Stocks that pay dividends are some of the best opportunities in investing. Not only do stocks have the potential to grow, but you earn dividends as well. Win-win, right? Unfortunately, like most investments, dividends are also taxable. This could lead to a painful surprise from Uncle Sam and could make some tax headaches for you come April. You can avoid or lessen the tax burden on dividends by planning ahead, being careful and considering your investments. Here are some ways to plan for and mitigate how much in taxes you pay on dividends. (For more, see: The Power of Dividend Growth.)

Better to Pay Taxes Than Avoid Investing

First off, don’t let the fear of paying taxes deter you from investing in dividend-paying stocks or other asset classes. Most of investing comes with the possibility of paying taxes. It's just another price to pay for potentially earning a much higher return than if you'd kept the money in a savings account or a certificate of deposit (CD) in the current low interest environment. (For more, see: Dividends Still Look Good After All These Years.)

The first thing to do is find out if your dividends are qualified or unqualified. Unqualified dividends are taxed as ordinary income, so they’re taxed at a much higher rate. Try to hold the dividend-producing shares as long as you can to ensure that you won’t pay higher tax rates on them. Dividends are typically taxed at lower rates, so always try to hold them as long as possible. (For more, see: How Dividends Work for Investors.)

Setting Up a DRIP

Instead of taking your dividends reinvest them. You can set up a Dividend Reinvestment Plan or DRIP. Drip plans allow investors to reinvest dividends into buying more shares in the stock each time a dividend is paid out. This is an effortless no-cost way to grow the amount of shares you have without buying more of them yourself. (For more, see: The Perks of Dividend Reinvestment Plans.)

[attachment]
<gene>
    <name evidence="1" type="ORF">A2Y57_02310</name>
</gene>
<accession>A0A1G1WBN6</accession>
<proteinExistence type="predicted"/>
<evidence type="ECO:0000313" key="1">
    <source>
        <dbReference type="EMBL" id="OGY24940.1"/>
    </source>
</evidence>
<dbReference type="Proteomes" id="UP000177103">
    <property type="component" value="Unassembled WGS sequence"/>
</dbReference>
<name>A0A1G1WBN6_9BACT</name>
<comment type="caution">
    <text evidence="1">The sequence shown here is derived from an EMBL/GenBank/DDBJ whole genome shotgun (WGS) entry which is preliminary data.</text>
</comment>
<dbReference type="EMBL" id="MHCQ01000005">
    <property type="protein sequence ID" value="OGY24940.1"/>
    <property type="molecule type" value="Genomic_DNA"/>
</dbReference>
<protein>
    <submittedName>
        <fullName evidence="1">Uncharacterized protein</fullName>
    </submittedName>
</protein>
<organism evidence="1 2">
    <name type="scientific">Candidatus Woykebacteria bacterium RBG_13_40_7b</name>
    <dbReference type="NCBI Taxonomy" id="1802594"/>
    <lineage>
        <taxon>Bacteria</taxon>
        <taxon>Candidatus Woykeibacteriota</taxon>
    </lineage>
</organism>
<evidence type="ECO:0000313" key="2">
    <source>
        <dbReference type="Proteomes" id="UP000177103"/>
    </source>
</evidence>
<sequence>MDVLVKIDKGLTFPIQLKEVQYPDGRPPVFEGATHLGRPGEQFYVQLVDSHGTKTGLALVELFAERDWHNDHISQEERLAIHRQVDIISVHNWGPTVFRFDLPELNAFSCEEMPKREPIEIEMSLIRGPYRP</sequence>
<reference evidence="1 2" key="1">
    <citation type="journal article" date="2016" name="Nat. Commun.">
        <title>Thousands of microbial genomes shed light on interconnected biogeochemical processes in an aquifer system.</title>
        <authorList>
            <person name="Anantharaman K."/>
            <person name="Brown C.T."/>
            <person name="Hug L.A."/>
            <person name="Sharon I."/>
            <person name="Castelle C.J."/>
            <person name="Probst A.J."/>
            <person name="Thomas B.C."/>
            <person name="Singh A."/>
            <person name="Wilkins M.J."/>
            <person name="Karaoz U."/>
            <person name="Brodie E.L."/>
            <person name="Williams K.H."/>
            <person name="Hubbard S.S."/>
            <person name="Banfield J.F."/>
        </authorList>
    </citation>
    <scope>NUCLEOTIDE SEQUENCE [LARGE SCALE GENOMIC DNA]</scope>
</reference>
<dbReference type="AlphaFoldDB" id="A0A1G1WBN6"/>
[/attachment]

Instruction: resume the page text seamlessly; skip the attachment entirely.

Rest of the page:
One of the other benefits of a DRIP plan is that you don’t have to pay brokerage fees when you reinvest the dividends. Another less-known benefit is that the dividends can be used to buy portions or fractions of shares. Reinvesting dividends is also a dollar-cost-averaging strategy, which averages out the price at which you buy stock as it moves up or down over a long period. (For more, see: DCA: It Gets You In at The Bottom.)

How Dividends Are Taxed Differently

Certified financial planner (CFP) Peter J. Creedon, of Crystal Brook Advisors, said one of the best aspects of dividends is that they aren’t taxed like capital gains or ordinary income. That makes the potential tax sting that much less painful to bear. (For more, see: How are Capital Gains and Dividends Taxed Differently?)

“Dividends are usually taxed at a lower rate than ordinary income or interest (bond),” he said. “If your taxable income falls below the 25% tax bracket you may wind up paying 0% in taxes. The tax bracket at or above 25% but below 39.6% is normally taxable at 15%. If income falls in the 39.6% bracket or above the rate on a long term capital gain and qualified dividend is 20%.” (For more, see: Understanding How Dividends Are Taxed.)

If your adjusted gross income is more than $200,000 for people filing single or $250,000 for married couples filing jointly, you’ll pay an extra 3.8% tax on those dividends. Also, if you’re in the 39.6% tax bracket or higher you’ll pay the capital gains tax rate on dividends, which is 20%. Couples who make more than $450,000 or single people whose taxable income is $400,000 will find their tax rates for dividends higher than normal.

That means that dividends can be a great investment for people in lower tax brackets, who might not owe any taxes on their dividends. As always, make sure to verify your tax bracket and adjusted gross income before you make a decision. (For more, see: Your Dividend Payout: Can You Count on It?)

The Bottom Line

Just remember, even if you do end up owing taxes on your dividends, there are ways you can lessen the burden. Use the strategies mentioned above and you'll find that the tax burden you face won't be as bad. Plus, the earlier you start to plan, the more likely you can employ these methods to lower your tax burden. If you have trouble figuring out your specific tax situation, contact a certified public accountant (CPA) or CFP. A qualified financial advisor or tax expert may be able to show you other strategies you can employ to shave down your tax bill. (For more, see: How and Why Do Companies Pay Dividends?)

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